The goal of this initiative is to improve student learning through individualized devices with access to the internet.


Action 1 - Create your 1:1 vision and leadership team: A 1:1 program is not about the devices; rather, it’s about creating an environment where all students have greater access to learning resources. Planning teams should include a diverse array of stakeholders from the school including administrators, teachers, students, and others.

Action 2 - Research other implementations: Many schools have implemented 1:1 device programs across the country, some more successfully than others. Seek out examples from similar districts, including those in the same community.

Action 3 - Assess district readiness: There are a number of factors to consider including leadership, long-term funding, staff skillsets, training/professional development, enabling or hindering policies, device purchase vs. bring-your-own-device model, Internet connection and wireless capabilities, etc.

Action 4 - Hire a project manager and consult with experts: Topical and technical expertise could be beneficial to the project to bring outside perspective, experience, and knowledge of how to successfully implement the program.

Action 5 - Create a strategic plan: The strategic plan should outline the vision, research, and readiness work completed to date, and should also include goals and objectives, communications plans, finances, hardware and infrastructure, capacity building, benchmarking, and project timelines.

Action 6 - Develop a financial plan: A minimum five-year financial plan should be in place when implementation begins. Short and long-term funding should be considered as devices age, need maintenance and need replacing, and bandwidth increased.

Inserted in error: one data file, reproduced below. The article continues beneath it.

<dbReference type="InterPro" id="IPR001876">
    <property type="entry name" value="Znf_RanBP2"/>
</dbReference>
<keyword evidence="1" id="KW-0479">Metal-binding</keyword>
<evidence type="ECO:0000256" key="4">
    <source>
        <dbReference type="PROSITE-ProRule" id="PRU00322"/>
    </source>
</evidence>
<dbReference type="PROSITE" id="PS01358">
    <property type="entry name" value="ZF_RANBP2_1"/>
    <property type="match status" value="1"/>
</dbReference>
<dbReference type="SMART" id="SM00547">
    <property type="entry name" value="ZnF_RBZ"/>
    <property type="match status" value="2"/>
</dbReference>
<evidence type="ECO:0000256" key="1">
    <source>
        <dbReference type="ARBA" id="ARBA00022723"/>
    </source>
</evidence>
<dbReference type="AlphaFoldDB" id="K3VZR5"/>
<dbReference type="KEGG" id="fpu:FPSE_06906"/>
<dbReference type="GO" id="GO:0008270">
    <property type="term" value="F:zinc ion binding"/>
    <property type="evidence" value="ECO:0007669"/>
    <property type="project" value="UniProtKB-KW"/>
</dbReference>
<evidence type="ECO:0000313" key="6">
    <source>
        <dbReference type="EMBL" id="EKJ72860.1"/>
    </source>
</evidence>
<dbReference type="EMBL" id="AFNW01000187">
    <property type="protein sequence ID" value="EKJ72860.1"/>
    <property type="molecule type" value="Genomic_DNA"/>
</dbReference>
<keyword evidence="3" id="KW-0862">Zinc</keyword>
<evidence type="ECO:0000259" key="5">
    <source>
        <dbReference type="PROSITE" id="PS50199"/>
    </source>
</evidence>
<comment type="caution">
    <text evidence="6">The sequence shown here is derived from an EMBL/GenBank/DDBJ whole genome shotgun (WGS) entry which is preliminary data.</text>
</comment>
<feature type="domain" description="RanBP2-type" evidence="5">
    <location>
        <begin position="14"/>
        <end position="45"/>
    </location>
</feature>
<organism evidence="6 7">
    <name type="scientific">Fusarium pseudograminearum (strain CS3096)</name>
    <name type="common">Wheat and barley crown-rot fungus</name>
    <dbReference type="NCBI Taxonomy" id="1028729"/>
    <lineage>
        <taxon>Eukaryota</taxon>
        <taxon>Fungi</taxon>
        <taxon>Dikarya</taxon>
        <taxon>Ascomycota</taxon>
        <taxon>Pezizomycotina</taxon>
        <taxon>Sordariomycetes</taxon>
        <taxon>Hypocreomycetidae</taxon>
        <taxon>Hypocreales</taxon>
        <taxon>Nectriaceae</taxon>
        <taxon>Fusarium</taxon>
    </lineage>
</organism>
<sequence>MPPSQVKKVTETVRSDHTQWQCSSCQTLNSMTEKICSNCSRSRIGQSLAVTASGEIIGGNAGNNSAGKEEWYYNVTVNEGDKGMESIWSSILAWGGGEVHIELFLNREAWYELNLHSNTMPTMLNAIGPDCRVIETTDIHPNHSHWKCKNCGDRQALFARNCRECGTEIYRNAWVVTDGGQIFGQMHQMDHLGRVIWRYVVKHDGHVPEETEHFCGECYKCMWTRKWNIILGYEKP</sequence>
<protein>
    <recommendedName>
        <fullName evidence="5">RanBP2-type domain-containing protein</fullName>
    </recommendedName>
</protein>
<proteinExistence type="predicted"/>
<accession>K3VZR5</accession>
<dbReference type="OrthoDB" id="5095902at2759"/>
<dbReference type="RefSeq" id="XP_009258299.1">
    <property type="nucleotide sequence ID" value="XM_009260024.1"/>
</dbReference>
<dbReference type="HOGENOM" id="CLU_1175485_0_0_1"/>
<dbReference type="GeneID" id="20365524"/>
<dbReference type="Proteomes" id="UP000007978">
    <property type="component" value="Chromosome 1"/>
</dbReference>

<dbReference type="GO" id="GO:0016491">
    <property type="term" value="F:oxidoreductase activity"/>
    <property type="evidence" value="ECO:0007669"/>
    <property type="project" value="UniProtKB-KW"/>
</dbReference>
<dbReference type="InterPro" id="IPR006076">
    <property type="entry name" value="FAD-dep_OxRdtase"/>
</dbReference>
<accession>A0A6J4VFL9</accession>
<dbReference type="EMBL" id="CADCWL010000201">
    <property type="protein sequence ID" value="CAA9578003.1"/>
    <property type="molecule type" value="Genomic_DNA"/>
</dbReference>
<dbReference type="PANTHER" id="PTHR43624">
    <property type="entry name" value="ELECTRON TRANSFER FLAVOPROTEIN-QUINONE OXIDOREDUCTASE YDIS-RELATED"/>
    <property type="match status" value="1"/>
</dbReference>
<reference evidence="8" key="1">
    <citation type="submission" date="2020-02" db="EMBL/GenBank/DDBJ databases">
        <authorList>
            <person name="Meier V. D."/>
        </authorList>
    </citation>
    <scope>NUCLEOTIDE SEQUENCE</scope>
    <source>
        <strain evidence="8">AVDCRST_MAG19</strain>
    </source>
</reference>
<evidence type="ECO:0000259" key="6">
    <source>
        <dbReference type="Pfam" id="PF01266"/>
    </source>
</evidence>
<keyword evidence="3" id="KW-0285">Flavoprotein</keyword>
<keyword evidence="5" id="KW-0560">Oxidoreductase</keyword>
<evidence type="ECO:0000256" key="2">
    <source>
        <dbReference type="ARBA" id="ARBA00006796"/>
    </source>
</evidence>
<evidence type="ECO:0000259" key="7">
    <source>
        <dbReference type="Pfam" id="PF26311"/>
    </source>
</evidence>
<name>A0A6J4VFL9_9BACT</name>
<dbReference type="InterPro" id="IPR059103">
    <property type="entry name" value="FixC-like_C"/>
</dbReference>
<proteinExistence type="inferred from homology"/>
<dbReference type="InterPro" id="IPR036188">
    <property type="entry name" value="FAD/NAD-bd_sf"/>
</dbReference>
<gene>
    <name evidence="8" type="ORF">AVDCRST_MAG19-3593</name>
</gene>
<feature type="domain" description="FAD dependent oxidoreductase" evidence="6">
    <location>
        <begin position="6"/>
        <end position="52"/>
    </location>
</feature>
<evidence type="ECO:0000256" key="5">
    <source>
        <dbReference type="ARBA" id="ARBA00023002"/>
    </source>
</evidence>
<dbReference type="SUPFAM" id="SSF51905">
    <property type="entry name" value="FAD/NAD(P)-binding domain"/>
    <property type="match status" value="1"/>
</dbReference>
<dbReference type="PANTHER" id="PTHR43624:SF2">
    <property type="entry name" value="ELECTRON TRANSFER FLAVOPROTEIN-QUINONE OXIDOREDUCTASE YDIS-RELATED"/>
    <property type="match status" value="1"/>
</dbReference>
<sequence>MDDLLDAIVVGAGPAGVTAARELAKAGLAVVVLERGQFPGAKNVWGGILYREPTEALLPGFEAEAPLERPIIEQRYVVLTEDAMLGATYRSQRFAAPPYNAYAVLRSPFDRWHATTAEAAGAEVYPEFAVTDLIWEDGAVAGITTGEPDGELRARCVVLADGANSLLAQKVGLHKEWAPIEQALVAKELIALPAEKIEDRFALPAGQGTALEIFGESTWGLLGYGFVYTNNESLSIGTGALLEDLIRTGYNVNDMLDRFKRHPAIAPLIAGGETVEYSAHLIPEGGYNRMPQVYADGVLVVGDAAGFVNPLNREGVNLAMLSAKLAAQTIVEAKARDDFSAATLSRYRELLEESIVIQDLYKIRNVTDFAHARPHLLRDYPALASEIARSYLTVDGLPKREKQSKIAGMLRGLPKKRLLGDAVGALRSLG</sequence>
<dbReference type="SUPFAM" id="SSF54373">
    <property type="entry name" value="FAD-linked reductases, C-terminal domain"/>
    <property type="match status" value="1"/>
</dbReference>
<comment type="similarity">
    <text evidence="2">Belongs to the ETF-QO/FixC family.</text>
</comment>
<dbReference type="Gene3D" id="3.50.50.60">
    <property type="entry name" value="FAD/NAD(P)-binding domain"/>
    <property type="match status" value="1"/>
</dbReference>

Action 7 - Assess infrastructure needs: 1:1 device programs require robust infrastructure to support the connectivity of hundreds or thousands of new devices. Infrastructure issues include bandwidth, connectivity and access points, data systems, data management and storage, mobile device management, security and content filtering (if applicable), tech support and maintenance, etc.

Consider a pilot: Pilot programs help to demonstrate capabilities and help to work out bugs and test various solutions.

Action 8 - Ensure curriculum and pedagogy embrace technology: New technology brings new ways to deliver knowledge. Curriculum directors, teachers, and students should examine and research new ways to leverage student devices in and out of the classroom.

Action 9 - Develop/participate in collaborative and ongoing professional development: New technology and curriculum requires new and ongoing professional development for instructors. Professional development should follow a cycle of learning, discussing, testing, and adjusting until new curriculum and methods work for students.

Responsible Parties

K-12 Schools, Parents and Students, Internet Service Providers, Community Service Organizations, Libraries


One-to-One Institute’s Project RED:

Tips, Tricks, and Techniques for Your One-to-One Classroom:

Five Steps for Implementing a Successful 1:1 Environment: